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Can You Notice the Difference in this Photo of the Arctic Taken 105 Years Apart?

Human imagination has been long captivated by the breathtaking landscapes of the Arctic which are slowly being damaged due to global warming. (Credits: Twitter)

Human imagination has been long captivated by the breathtaking landscapes of the Arctic which are slowly being damaged due to global warming. (Credits: Twitter)

The stark contrast reveals how there is hardly any visibility of the mountain range wrapped in thick glacier sheets. As opposed to the other image, where one can spot bare traces of ice over the peaks.

What if you were to lodge in water for the rest of your life? A seemingly hard-hitting and implausible thought. Such is the dramatic glacier comparison of the Arctic, about a century apart. The comparative image that re-surfaced online is sure to leave you appalled. Unless you are living under a rock, you already know that climate change has been breathing down our neck with its rapid, clamorous repercussions. Human imagination has been long captivated by the breathtaking landscapes of the Arctic which are slowly being damaged due to global warming. The parallels depicted in two bleak images of the Arctic region have been taken over a 100 years apart. Interestingly, both the photographs were taken in summer. The stark contrast reveals how there is hardly any visibility of the mountain range wrapped in thick glacier sheets. As opposed to the other image, where one can spot bare traces of ice over the peaks.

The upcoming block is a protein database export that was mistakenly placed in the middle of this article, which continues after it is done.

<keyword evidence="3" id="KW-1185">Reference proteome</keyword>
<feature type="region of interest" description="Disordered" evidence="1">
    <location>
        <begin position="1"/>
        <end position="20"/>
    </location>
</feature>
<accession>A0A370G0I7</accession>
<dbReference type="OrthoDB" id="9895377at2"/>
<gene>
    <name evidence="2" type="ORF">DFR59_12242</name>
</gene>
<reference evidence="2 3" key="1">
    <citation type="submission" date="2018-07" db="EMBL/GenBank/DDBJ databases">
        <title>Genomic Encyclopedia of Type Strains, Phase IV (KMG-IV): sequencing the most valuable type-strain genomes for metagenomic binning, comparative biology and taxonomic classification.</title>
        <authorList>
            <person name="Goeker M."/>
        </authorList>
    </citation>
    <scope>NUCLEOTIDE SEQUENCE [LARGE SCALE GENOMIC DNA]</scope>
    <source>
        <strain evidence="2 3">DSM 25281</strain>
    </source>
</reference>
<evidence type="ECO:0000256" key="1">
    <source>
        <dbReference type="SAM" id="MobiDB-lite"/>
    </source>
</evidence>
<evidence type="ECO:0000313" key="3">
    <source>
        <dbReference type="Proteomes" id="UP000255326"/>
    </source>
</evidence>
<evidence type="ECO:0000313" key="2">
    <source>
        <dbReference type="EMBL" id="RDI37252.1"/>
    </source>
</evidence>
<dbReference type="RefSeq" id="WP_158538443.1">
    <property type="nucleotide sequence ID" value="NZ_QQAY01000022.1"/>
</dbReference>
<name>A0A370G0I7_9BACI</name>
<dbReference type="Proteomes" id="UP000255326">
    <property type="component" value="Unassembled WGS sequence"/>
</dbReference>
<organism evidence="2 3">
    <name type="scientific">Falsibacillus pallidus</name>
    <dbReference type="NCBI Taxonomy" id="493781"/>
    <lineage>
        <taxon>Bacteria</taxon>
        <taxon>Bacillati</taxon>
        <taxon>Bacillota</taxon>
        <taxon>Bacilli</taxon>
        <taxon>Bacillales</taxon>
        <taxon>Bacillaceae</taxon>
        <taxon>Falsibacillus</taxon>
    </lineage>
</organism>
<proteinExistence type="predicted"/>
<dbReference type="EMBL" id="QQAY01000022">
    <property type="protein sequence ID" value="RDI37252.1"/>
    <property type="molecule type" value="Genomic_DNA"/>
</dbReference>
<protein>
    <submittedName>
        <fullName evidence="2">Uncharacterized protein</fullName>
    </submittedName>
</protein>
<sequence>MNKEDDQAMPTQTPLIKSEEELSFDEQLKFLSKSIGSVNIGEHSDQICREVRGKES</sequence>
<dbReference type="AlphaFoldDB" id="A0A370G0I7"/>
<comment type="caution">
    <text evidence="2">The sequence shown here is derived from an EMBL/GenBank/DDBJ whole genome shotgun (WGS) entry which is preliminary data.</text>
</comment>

“This is the Arctic 105 years apart. Both pictures were taken in summer. Do you notice anything special? Courtesy Christian Åslund,” IFS officer Parveen Kaswan penned while sharing the comparison on Twitter.

For the unversed, the comparative photo-study, shared by Kaswan, is titled ‘Glacier comparison – Svalbard.’ Christian Åslund, a well travel photographer, spent most of his life documenting the changes in the Arctic. Back in 2003, when the Swedish photojournalist created the series in collaboration with Greenpeace, the knowledge of climate change was not as common. The series comprised seven similar visual comparisons between contemporary and archival snapshots from the Norwegian Polar Institute. Speaking to National Geographic in an interview in 2017, Aslund recalled the time he clicked the photo. “I shot this in 2003. Our attitudes towards climate change were different. Now more or less everyone knows it’s a fact. It’d be interesting to go back and shoot from the exact same locations again. Everyone’s got to be aware of the problem of climate change before anything can be done. And that is a big step,”shared the Stockholm-based photographer.

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first published:November 25, 2021, 12:11 IST